Three WA Tribes Get DOT Funding to Help Reduce Traffic Accidents

The Tribal Transportation Program Safety Fund delivers funding for creation of new safety action plans

WASHINGTON, D.C. - Today, U.S. Senator Maria Cantwell (D-WA), Chair of the Senate Committee on Commerce, Science and Transportation, announced that three Washington Tribes have been awarded a total of $139,270 in federal grants through the Department of Transportation’s Tribal Transportation Program Safety Fund (TTPSF) program. 

Tribal Transportation Program Safety Funds are used to address transportation safety issues in Indian Country, where traffic accidents are consistently higher than the rest of the nation as a whole. TTPSF selects projects that will address the prevention and reduction of death or serious injuries in transportation-related incidents.

Grants were awarded to these three Tribes to fund the creation of comprehensive safety action plans.

Makah Tribe: A TTPSF grant of $85,532 will fund a road safety audit on a 3.9 mile stretch of roads in and around Neah Bay -- Bayview Avenue, 3rd Avenue, Front Street, Makah Passage, and Cape Flattery Road. The route is a scenic byway and is the main route to access tribal businesses, government offices, and recreational areas on the Makah Indian Reservation.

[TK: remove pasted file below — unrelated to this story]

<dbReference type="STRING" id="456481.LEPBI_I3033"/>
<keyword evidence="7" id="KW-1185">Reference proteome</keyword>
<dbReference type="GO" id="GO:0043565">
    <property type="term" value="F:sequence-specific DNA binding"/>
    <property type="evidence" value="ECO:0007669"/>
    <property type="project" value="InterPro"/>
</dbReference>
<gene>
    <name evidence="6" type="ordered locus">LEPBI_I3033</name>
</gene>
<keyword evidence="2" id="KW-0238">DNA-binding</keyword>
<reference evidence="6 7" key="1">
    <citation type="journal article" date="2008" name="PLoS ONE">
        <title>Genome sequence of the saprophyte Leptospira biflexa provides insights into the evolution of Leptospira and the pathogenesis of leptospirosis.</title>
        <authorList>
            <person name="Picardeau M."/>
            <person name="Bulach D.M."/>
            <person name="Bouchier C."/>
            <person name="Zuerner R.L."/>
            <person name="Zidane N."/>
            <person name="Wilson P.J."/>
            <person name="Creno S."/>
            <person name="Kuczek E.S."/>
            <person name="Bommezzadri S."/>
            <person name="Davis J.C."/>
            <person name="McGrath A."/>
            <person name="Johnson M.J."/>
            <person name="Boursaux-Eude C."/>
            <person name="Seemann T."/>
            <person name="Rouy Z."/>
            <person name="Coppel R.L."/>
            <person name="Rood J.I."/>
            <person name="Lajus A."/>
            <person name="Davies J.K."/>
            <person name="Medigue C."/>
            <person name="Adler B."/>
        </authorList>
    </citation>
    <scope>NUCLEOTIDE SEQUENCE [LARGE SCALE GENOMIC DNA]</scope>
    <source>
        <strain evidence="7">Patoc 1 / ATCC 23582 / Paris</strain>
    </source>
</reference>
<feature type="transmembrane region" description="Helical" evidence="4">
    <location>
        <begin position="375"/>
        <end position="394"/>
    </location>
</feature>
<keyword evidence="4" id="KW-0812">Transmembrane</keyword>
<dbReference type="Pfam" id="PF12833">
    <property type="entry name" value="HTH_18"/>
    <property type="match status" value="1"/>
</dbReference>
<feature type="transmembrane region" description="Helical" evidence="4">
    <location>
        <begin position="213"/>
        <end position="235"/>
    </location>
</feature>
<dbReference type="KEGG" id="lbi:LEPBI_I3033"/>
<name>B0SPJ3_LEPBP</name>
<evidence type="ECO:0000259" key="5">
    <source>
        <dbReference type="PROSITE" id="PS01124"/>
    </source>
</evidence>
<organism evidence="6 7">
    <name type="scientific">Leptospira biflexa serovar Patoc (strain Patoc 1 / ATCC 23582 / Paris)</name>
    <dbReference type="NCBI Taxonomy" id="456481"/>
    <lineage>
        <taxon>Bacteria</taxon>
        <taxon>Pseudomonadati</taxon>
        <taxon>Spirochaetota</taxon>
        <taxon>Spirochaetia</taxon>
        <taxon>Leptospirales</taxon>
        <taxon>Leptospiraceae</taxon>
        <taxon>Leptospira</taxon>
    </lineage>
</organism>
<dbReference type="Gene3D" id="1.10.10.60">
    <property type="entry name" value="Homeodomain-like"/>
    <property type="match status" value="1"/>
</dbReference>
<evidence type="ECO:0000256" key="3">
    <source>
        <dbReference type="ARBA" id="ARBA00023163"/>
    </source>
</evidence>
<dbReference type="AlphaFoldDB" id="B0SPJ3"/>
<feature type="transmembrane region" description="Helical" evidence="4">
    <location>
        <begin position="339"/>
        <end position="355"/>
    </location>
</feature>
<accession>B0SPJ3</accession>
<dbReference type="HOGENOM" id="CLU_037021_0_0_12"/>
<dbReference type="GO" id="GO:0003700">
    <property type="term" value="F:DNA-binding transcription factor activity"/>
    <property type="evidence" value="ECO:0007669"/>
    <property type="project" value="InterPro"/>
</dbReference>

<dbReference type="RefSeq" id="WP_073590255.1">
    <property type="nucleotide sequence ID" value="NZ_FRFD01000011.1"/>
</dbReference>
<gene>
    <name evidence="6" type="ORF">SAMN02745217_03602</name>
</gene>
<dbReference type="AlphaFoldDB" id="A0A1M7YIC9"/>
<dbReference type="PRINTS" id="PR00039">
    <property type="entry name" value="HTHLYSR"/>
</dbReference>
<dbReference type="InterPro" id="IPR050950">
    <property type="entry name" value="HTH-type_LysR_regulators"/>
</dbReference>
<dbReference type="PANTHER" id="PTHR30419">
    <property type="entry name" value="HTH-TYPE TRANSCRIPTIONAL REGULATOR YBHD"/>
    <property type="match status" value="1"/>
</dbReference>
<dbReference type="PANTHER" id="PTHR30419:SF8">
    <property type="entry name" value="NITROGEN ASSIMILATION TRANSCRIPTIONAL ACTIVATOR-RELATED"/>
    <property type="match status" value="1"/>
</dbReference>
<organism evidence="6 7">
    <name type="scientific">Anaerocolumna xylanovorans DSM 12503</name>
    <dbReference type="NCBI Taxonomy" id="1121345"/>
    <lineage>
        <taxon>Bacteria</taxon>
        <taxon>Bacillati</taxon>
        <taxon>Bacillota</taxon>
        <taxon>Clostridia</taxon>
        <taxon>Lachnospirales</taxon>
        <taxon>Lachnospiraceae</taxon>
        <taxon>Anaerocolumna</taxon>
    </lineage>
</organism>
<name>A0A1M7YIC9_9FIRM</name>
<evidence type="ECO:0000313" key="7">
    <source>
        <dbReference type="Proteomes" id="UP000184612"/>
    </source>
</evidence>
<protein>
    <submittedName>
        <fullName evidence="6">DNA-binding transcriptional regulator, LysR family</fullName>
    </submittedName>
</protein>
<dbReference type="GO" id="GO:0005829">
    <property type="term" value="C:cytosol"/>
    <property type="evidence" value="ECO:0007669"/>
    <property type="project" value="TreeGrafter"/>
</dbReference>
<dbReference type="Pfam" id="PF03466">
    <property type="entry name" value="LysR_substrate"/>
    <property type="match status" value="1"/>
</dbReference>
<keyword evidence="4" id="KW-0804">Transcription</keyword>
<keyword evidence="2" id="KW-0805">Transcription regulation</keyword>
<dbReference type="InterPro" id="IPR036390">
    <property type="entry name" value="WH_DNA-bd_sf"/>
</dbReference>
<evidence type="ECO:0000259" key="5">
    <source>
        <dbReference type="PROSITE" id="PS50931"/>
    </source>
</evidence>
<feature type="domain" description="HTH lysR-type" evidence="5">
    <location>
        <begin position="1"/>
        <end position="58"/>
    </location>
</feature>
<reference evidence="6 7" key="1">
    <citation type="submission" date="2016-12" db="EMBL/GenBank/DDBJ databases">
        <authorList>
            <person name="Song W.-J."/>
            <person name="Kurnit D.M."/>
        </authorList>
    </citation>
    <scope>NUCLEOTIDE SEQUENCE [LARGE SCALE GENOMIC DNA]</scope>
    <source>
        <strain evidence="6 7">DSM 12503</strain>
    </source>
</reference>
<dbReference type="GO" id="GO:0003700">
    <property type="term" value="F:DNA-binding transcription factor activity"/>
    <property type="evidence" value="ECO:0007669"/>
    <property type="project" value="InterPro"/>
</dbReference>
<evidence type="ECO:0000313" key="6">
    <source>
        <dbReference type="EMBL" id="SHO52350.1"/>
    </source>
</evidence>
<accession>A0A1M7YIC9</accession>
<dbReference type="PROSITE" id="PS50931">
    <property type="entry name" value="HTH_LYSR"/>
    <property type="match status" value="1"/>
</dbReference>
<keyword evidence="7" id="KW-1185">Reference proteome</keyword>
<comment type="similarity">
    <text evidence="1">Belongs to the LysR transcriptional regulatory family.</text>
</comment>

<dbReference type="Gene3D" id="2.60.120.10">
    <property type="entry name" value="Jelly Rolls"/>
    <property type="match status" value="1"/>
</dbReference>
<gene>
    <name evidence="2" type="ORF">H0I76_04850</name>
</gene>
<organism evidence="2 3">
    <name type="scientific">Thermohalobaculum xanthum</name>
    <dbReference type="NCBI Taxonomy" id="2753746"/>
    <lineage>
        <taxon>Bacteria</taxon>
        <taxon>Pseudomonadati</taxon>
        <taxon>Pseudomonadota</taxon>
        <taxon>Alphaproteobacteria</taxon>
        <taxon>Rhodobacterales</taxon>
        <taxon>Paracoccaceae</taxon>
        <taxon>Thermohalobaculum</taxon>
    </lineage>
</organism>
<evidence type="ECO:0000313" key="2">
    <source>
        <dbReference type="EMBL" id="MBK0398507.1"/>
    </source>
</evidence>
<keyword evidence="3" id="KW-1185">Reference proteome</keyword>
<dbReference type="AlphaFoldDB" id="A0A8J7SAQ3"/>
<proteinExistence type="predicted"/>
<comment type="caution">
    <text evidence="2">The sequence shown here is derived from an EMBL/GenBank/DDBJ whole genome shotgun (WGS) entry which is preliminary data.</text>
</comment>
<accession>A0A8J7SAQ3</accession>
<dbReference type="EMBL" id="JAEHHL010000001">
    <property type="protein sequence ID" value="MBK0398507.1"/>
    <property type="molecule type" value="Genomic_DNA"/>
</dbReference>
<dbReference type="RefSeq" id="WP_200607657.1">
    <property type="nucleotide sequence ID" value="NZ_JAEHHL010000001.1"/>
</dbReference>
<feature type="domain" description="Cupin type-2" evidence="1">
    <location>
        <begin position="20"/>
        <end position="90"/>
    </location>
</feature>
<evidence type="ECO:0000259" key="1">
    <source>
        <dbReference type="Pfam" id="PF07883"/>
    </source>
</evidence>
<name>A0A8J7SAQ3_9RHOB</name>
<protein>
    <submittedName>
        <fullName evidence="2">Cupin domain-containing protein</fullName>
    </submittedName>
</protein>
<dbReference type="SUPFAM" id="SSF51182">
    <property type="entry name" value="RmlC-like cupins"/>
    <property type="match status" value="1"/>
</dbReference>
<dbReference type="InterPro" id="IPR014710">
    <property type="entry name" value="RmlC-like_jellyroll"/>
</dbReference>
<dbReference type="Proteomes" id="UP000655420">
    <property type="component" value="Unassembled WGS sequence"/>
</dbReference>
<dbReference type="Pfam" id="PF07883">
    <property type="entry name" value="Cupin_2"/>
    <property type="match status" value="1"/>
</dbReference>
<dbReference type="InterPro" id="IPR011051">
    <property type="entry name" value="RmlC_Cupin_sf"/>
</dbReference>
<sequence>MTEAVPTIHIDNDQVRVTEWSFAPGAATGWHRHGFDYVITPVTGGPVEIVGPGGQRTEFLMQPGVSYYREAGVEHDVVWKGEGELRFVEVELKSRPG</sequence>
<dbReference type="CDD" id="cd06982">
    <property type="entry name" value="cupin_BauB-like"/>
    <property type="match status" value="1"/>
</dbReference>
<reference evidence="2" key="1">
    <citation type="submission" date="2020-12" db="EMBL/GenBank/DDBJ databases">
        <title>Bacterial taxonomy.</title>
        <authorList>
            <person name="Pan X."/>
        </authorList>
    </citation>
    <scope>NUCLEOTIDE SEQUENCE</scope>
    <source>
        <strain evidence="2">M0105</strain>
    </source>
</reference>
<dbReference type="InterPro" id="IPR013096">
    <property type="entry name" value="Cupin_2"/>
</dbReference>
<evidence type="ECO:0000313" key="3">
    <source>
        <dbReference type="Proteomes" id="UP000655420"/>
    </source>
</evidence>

Jamestown S'Klallam Tribe: Two TTPSF grants totaling $47,738 will fund safety audits on a 0.7-mile section of West Hendrickson Road and of a 1.3-mile section of Old Blyn Highway. Both areas include a significant portion of the Olympic Discovery Trail, which has a high volume of pedestrian and bicycle traffic during the summer months. This can lead to conflicts with vehicles. 

Swinomish Tribe: A TTPSF grant of $10,000 will fund important data collection about collisions and traffic counts at key intersections. This data will be used to support future grant requests to improve sidewalks as well as the SR 20 interchange.